Updated: Oct 21, 2018
Fact: I did not hit my goal of having @HortikiPlants Eco-friendly Gardening Kits available for purchase by January 2018. Or February 2018. Or March or April, or the first week of May - 2018.
Fact: I have despaired, questioned my ideas, doubted myself, etc.
Fact: This is not the best use of one's time.
Fiction: I failed.
Truthfully, I never thought that I had much in common with Thomas Edison. I am so awed and humbled by his persistence that, while I find him inspiring, I don't find him very relatable. After all, I'm not working away in a lab or workshop trying to create a new power source (not yet anyway). I just want to put the right supplies together in a box, to help people in small spaces happily and easily experience the joy of gardening.
Such a simple goal shouldn't be difficult, but it has been. It's been challenging because I care about how and where the supplies are made. I care about the environmental impact of the kits. I care about the health impact for you, your family, your pets, and anyone else who comes into contact with the kit's contents. It's also been challenging because I care about the impact on the planet after disposal of the kit's contents, packaging, shipping materials, etc. I also care about building a business that supports economic justice, good working conditions, and living wages, and that means I want my suppliers to support those things too.
Finally, I care that I am giving you everything you need to really be successful. Thus, when I peruse Amazon, see the kits available and ask myself why I'm making this so hard, why not put a few seeds, a soil pod and some cute labels in a box and call it a day? I'm stopped by my desire to truly help and provide the best service I possibly can.
Noble, but not very productive.
Yet, after many months spent refining my business ideas (i.e. wracking my brain over what to do and praying for new ideas and creative solutions) I've unexpectedly begun to see what I perceived as failure and frustration pay off. Products made from plant fiber instead of the plastic that's clogging oceans and takes millennia to decompose. Creative ways to use products from other industries and re-purpose them for gardening. Pro and con lists that have been equal for months finally showing a clear choice for the most sustainable packaging and shipping options. All the things that kept me "failing" - kept me from successfully launching the gardening kits and putting them online - suddenly are points of distinction for my product.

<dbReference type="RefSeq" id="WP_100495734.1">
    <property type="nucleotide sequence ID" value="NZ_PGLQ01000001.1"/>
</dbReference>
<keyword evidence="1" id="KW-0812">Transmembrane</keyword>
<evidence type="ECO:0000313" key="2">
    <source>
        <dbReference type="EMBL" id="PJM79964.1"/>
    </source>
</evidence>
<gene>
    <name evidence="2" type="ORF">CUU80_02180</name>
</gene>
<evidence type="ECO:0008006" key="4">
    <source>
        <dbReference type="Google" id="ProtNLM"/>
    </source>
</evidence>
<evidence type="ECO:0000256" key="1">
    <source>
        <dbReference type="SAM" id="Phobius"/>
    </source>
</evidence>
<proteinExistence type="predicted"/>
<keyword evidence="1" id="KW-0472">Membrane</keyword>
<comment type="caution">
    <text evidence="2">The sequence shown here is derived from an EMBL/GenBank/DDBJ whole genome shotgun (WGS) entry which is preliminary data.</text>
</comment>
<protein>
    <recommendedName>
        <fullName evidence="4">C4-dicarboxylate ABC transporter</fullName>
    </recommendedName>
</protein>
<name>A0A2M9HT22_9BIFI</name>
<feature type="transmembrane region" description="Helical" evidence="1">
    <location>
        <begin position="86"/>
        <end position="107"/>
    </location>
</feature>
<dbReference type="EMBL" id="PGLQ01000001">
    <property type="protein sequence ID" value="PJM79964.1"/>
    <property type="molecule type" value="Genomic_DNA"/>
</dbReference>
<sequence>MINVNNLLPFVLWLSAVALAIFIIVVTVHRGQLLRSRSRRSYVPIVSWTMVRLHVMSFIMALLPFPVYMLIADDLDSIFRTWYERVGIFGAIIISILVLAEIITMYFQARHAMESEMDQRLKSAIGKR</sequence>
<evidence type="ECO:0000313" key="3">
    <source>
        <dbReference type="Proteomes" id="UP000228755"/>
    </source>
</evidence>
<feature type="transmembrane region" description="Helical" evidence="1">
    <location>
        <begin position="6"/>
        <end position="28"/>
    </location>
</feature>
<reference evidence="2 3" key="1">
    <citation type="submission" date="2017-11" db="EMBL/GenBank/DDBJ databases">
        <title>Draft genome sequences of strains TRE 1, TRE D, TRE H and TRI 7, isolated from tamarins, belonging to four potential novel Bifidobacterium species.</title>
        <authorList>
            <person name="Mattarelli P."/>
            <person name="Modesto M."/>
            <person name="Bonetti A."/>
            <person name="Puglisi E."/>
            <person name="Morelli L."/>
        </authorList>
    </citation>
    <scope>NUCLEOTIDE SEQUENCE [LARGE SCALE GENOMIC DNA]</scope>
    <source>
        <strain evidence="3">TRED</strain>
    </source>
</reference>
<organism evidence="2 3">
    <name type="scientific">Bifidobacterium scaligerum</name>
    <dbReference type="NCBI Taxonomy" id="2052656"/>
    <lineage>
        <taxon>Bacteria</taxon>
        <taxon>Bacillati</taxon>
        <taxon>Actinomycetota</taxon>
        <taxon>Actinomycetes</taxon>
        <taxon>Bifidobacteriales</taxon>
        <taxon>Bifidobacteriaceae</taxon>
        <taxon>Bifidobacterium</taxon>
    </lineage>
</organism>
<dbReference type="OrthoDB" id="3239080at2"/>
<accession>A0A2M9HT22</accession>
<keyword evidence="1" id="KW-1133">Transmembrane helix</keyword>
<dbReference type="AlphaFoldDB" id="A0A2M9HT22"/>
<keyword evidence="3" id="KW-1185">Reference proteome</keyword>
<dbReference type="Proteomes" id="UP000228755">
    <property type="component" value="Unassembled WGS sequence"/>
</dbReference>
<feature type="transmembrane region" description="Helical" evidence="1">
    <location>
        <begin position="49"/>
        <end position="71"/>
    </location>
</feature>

I frequently ask myself - what is it that your product will do better than anyone else? Why should someone buy from you? What problem are you solving and how are you solving it better than everyone else? Usually this leads to despair - I don't yet have an app or the technology of other systems. I don't have the beautiful packaging of other products. I don't have years of experience as a gardening specialist (or even as a gardener!) like other bloggers.
But when I asked myself that question yesterday after realizing that so many of my product development challenges have been addressed, I had a quick, clear answer come to mind: My kits are the most complete, most eco-friendly gardening kits on the planet.
On the planet?
Really Dr. LeBeaux?
The scientist in me demanded that I quickly rephrase that claim. After all, I haven't run tests. I don't know what the universe of garden kits looks like, nor do I have the means to take a representative sample and test for completeness and eco-friendliness (vague terms which would first need to be defined).
But before I let my inner scientist completely shut down my flickering glimmer of confidence, I asked, why? Why did I not hesitate to make such a bold claim?
Quite simply because I have 'failed' so much.
I have spent months, actually, over two years, agonizing over every one of those sourcing questions I mentioned earlier. I've done countless hours of research on sustainable materials development, working conditions abroad, traceability, environmental impact of the horticultural industry, and more. I realize that every time I 'failed' to find a solution for what to put in my kit, I succeeded in gathering data on the quality of what is currently available.
That data leads me to honestly say that I would put my kit up against anyone else's in a comparison of utility and environmental impact.
Of course, my kits aren't perfect and I will continue striving to make them better and more useful. But they are something I will be proud to share with the world.
I'm now confident that my kits will be helpful to gardeners. I'm confident they minimize negative environmental impact. I'm confident in the decisions I'm making to support economic justice.